European exploration of the Hudson River Valley began when Henry Hudson set off from the Netherlands in 1609 in search of a shortcut to Asia. At the time, it is believed that over 17,000 indigenous people lived along the river they called the Mahicanituck, the river that flows both ways, due to it being a tidal estuary. Settled by the Dutch, and then the English, the region became a magnet for immigration. Central in importance during the American Revolutionary War, the British campaign strategy to gain total control of the river failed. The natural beauty of the valley gave birth to the Hudson River School of Painters, the first great American art movement. Home to Americas wealthy in the late 19th and early 20th centuries, their great estates still stand. The Industrial Revolution helped build some of that wealth, but also caused environmental damage that inspired a conservation movement that continues today, led by a coalition of government and non-government groups.
The Hudson River Valley National Heritage Area was designated by Congress in 1996 and is one of the now fifty-five federally-recognized National Heritage Areas throughout the United States. Through a partnership with the National Park Service, Hudson River Valley National Heritage Area collaborates with residents, government agencies, non-profit groups and private partners to interpret, preserve and celebrate the nationally-significant cultural and natural resources of the Hudson River Valley. In this way, we encourage public stewardship for these resources as well as economic activity at the local and regional level.
To improve awareness of these resources, we have established a network of designated Heritage Sites, classified by theme and amenities. This network helps us to better interpret the individual sites and also helps us to better interpret the "big picture" story of the entire region and how those individual sites have worked together to shape our national history.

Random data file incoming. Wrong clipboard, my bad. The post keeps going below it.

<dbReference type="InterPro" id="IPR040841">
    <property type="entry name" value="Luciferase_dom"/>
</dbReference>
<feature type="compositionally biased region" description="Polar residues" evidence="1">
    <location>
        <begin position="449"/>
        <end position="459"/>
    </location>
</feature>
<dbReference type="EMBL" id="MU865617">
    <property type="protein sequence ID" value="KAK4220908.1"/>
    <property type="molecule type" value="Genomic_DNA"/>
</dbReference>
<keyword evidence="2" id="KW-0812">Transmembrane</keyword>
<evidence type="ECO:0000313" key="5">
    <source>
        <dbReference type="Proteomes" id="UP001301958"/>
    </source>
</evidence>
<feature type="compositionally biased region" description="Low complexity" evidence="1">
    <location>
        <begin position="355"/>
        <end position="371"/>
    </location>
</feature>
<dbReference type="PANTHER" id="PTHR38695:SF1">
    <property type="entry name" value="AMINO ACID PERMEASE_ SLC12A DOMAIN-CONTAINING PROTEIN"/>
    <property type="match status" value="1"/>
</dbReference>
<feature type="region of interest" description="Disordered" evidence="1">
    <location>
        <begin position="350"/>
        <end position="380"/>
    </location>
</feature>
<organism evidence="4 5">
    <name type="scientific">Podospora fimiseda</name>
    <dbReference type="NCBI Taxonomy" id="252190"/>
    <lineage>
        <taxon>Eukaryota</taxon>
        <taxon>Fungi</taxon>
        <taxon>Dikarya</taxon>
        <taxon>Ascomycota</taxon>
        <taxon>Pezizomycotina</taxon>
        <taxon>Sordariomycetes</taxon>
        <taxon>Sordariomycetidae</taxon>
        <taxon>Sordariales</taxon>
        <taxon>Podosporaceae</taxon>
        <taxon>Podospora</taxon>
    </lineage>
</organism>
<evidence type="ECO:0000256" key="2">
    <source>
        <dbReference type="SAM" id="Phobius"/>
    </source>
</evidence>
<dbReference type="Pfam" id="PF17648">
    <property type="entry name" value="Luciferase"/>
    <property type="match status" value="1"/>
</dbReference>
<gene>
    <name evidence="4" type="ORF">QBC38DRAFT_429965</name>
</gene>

Designated Heritage Sites of the Hudson River Valley National Heritage Area are those that meet the following criteria: owned and operated by a local, state or federal government or a not-for-profit organization; open and accessible to the public; relevant to at least one of the themes of the Heritage Area; contain interpretive components and a trained staff; offer visitors an incomparable cultural or historical Hudson River Heritage experience. There are now more than 100 designated Heritage Sites of the Hudson River Valley National Heritage Area.
The Hudson River Valley National Heritage Area does not own or operate any of its designated heritage sites. They are owned and managed by the organizations listed in the site descriptions. Please call ahead for special accommodation needs or with any questions about their sites.
The Hudson River Valley National Heritage Area partners with the National Park Service to provide grant opportunities to heritage sites, non-profits, and local governments. These grants are intended to provide seed money to organizations for the purposes of: programming, interpretation and marketing that support the mutual goals of the Hudson River Valley National Heritage Area and applicants.
Hudson River Valley Ramble
The Hudson River Valley Ramble is an annual event series that celebrates the history, culture and natural resources of the Hudson River Valley National Heritage Area, as well as the amazing landscape, communities, and trails throughout the region. Every September, Ramblers come not only from the Hudson Valley region and New York State, but from other regions of the country as well to discover the riches our Valley has to offer.
The 18th Annual Ramble will take place on September 2-3, 9-10, 16-17, 23-24, and September 30-October 1, 2017!